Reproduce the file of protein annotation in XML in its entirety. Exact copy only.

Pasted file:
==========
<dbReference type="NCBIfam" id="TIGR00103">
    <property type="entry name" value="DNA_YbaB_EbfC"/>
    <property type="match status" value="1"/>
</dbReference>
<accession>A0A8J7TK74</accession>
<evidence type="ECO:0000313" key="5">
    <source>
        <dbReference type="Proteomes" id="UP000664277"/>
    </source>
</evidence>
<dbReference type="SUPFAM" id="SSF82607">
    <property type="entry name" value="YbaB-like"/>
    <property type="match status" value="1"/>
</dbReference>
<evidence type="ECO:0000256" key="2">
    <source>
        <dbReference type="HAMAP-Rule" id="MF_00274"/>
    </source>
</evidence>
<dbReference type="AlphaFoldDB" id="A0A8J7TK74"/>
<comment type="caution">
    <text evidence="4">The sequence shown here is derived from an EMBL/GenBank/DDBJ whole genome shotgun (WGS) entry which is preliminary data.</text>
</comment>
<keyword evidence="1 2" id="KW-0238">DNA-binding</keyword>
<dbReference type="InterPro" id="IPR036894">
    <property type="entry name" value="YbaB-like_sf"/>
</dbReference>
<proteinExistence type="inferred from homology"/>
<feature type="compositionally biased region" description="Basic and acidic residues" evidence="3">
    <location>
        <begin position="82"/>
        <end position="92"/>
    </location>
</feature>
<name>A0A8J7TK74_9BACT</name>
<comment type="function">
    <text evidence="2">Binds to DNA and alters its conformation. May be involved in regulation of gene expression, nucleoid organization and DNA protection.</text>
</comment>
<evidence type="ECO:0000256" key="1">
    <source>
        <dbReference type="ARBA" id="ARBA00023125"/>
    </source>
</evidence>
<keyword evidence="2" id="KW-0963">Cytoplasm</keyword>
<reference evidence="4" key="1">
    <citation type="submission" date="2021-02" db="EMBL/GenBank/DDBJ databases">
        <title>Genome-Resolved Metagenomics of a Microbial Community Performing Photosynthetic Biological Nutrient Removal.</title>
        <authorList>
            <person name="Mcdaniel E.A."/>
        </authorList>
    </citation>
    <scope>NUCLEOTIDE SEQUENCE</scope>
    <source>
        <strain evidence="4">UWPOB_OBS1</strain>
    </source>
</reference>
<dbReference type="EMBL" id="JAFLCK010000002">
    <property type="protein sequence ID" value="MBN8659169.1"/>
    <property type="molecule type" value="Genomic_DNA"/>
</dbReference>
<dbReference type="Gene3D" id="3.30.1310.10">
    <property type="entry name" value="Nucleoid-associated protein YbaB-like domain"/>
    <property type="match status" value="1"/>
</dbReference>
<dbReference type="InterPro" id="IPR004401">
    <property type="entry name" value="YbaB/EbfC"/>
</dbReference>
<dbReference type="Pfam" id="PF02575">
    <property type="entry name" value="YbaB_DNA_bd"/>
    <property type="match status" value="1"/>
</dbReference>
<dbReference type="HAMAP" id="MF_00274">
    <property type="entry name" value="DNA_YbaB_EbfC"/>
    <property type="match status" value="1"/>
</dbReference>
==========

<dbReference type="NCBIfam" id="TIGR00103">
    <property type="entry name" value="DNA_YbaB_EbfC"/>
    <property type="match status" value="1"/>
</dbReference>
<accession>A0A8J7TK74</accession>
<evidence type="ECO:0000313" key="5">
    <source>
        <dbReference type="Proteomes" id="UP000664277"/>
    </source>
</evidence>
<dbReference type="SUPFAM" id="SSF82607">
    <property type="entry name" value="YbaB-like"/>
    <property type="match status" value="1"/>
</dbReference>
<evidence type="ECO:0000256" key="2">
    <source>
        <dbReference type="HAMAP-Rule" id="MF_00274"/>
    </source>
</evidence>
<dbReference type="AlphaFoldDB" id="A0A8J7TK74"/>
<comment type="caution">
    <text evidence="4">The sequence shown here is derived from an EMBL/GenBank/DDBJ whole genome shotgun (WGS) entry which is preliminary data.</text>
</comment>
<keyword evidence="1 2" id="KW-0238">DNA-binding</keyword>
<dbReference type="InterPro" id="IPR036894">
    <property type="entry name" value="YbaB-like_sf"/>
</dbReference>
<proteinExistence type="inferred from homology"/>
<feature type="compositionally biased region" description="Basic and acidic residues" evidence="3">
    <location>
        <begin position="82"/>
        <end position="92"/>
    </location>
</feature>
<name>A0A8J7TK74_9BACT</name>
<comment type="function">
    <text evidence="2">Binds to DNA and alters its conformation. May be involved in regulation of gene expression, nucleoid organization and DNA protection.</text>
</comment>
<evidence type="ECO:0000256" key="1">
    <source>
        <dbReference type="ARBA" id="ARBA00023125"/>
    </source>
</evidence>
<keyword evidence="2" id="KW-0963">Cytoplasm</keyword>
<reference evidence="4" key="1">
    <citation type="submission" date="2021-02" db="EMBL/GenBank/DDBJ databases">
        <title>Genome-Resolved Metagenomics of a Microbial Community Performing Photosynthetic Biological Nutrient Removal.</title>
        <authorList>
            <person name="Mcdaniel E.A."/>
        </authorList>
    </citation>
    <scope>NUCLEOTIDE SEQUENCE</scope>
    <source>
        <strain evidence="4">UWPOB_OBS1</strain>
    </source>
</reference>
<dbReference type="EMBL" id="JAFLCK010000002">
    <property type="protein sequence ID" value="MBN8659169.1"/>
    <property type="molecule type" value="Genomic_DNA"/>
</dbReference>
<dbReference type="Gene3D" id="3.30.1310.10">
    <property type="entry name" value="Nucleoid-associated protein YbaB-like domain"/>
    <property type="match status" value="1"/>
</dbReference>
<dbReference type="InterPro" id="IPR004401">
    <property type="entry name" value="YbaB/EbfC"/>
</dbReference>
<dbReference type="Pfam" id="PF02575">
    <property type="entry name" value="YbaB_DNA_bd"/>
    <property type="match status" value="1"/>
</dbReference>
<dbReference type="HAMAP" id="MF_00274">
    <property type="entry name" value="DNA_YbaB_EbfC"/>
    <property type="match status" value="1"/>
</dbReference>